USS APc-25

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History
United States
Name: USS APc-25
Ordered: 19 February 1942
Builder: Fulton Shipyard, Antioch, California
Laid down: 10 May 1942
Launched: 8 July 1942
Commissioned: 19 November 1942
Decommissioned: 13 May 1946
Struck: 23 April 1947
Fate: Sold 23 January 1947[1][2]
History
United States
Name: Coastal Trader II
Owner:
  • Bryce Little, Seattle (1947)
  • Coastal Trading Co. Inc., Juneau (1948)
History
Canada
Name: Cape Scott
Owner:
  • Canadian Fishing Co. Ltd.,
    (1949–1972, 1975–1985)
  • D & S Boat Co. Ltd. (1972–1975)
  • Jim Pattison Industries Ltd.
    (1985–1991)
  • Jim Pattison Enterprises Ltd.
    (1991–1993)
  • 344130 BC Ltd. (1993–2008)
Port of registry: Vancouver
Identification:IMO number5061906
History
United States
Name: Cape Cross
Owner: Cape Cross Inc., Horseshoe Bend, Idaho (2008–2013)
Fate: Grounded near Seward, Alaska, 26 July 2010
General characteristics (as APc-25)
Class and type: APc-1-class small coastal transport
Displacement: 100 tons[1][2]
Length: 103 ft 3 in (31.47 m)
Beam: 21 ft 3 in (6.48 m)
Draft: 9 ft 3 in (2.82 m)
Propulsion: 400 hp diesel
Speed: 10 kn (19 km/h; 12 mph)
Complement: 21
Armament: 2 x 20 mm cannon

USS APc-25 was a United States Navy APc-1 class coastal transport vessel. It was assigned to the Pacific in World War II where it transported supplies, personnel and munitions around the islands in the Southern Solomon Islands. It was under constant threat of air, sea and submarine attack.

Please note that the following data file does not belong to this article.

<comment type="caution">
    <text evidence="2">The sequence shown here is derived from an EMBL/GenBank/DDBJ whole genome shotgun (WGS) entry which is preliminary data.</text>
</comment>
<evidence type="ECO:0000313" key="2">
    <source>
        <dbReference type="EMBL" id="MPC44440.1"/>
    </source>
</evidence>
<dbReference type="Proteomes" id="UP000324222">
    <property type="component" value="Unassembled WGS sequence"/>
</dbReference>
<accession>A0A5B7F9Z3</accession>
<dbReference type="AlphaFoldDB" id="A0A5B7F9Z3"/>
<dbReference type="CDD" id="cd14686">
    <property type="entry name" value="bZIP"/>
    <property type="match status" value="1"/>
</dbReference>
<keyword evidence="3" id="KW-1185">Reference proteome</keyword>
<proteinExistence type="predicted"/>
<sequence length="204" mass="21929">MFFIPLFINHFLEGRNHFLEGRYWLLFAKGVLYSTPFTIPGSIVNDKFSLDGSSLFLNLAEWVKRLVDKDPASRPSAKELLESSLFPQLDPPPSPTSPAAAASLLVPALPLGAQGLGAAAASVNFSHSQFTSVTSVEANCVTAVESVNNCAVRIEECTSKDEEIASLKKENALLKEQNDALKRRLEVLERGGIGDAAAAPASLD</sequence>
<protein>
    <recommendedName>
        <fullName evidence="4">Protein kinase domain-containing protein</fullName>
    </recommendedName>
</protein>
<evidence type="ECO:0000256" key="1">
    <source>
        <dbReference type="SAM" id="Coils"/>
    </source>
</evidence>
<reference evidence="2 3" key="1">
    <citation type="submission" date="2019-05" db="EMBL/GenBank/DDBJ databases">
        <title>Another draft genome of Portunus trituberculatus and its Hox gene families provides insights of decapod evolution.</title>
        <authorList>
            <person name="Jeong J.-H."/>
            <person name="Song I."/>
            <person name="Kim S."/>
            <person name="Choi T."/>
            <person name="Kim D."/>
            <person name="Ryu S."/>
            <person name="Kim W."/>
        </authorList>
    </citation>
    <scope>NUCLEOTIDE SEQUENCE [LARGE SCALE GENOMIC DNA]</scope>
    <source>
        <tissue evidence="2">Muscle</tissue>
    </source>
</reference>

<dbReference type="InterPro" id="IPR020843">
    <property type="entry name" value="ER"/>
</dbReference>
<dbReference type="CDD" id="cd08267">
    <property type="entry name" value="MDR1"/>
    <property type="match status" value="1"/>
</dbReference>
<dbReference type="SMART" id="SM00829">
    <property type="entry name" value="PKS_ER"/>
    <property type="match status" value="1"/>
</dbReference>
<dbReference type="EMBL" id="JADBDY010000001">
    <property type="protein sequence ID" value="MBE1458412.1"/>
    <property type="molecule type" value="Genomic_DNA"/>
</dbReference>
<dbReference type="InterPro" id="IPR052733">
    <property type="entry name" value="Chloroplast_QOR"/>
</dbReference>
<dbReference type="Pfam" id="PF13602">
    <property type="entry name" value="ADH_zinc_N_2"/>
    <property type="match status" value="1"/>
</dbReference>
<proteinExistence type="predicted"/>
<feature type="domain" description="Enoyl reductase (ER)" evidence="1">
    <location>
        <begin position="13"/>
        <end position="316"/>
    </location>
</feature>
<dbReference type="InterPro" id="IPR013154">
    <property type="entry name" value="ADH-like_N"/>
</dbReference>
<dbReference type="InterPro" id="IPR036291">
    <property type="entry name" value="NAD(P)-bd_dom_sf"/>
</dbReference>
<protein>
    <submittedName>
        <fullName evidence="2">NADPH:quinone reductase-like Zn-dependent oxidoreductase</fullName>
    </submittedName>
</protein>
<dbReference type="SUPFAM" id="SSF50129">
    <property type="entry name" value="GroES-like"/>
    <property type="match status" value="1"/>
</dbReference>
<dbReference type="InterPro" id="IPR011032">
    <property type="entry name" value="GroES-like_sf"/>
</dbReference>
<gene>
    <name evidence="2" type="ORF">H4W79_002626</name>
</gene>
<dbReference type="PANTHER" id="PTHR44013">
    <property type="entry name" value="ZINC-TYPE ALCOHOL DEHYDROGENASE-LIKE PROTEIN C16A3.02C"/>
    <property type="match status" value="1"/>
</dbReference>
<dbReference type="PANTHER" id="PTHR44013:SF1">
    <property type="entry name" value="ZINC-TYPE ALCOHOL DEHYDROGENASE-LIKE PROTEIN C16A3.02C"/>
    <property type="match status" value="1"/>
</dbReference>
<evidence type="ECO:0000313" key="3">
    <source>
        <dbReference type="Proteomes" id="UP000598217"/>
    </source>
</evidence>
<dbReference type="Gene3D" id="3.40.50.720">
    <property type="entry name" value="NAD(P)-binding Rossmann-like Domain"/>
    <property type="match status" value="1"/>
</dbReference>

Class notes[edit]

On 19 January 1942, the Chief of Naval Operations directed the construction of 50 AMc coastal minesweepers, AMc 150–199. In February 1942, the Bureau of Ships issued specifications for modified design for the AMc 150–199. On 13 April 1942, the Chief of Naval Operations requested that the 50 vessels be constructed as "raider transports, AP," for use in the South Pacific.[1]

On 20 April 1942, the District Craft Development Board recommended the following three uses for the redesigned APc transport vessels:[1]

  1. . Transportation of two officers and 74 men (possibly a raiding party) for maximum for each of 24 hours.
  2. . Transportation of two officers, 15 men, and a cargo of 1,500 cu. ft. for 24 hours.
  3. . Carrying a cargo of 4,000 cu. ft. (17 tons) and no passengers on a voyage of 2,500 miles.

AMc-161 was thus redesigned as APc-25.

Assignment in World War II[edit]

APc-25 was assigned to the Pacific in World War II where it transported supplies, personnel and munitions around the islands in the Southern Solomon Islands.

The Navy Special Collections & Archives contains two declassified Ship Action Reports regarding APc-25 during August 1943. The first report, dated 15 August 1943 (11 pages in length), pertains to rescue work by APc-25 following the sinking of USS John Penn, on 13 August 1943. The second report, dated 18 August 1943 (11 pages in length), deals largely with enemy aircraft attacks sustained by APc-25. The Ship Action Reports were written by Commanding Officer Lieutenant John D. Cartano, and include sworn statements by other officers.[3]

Rescue of the survivors of John Penn[edit]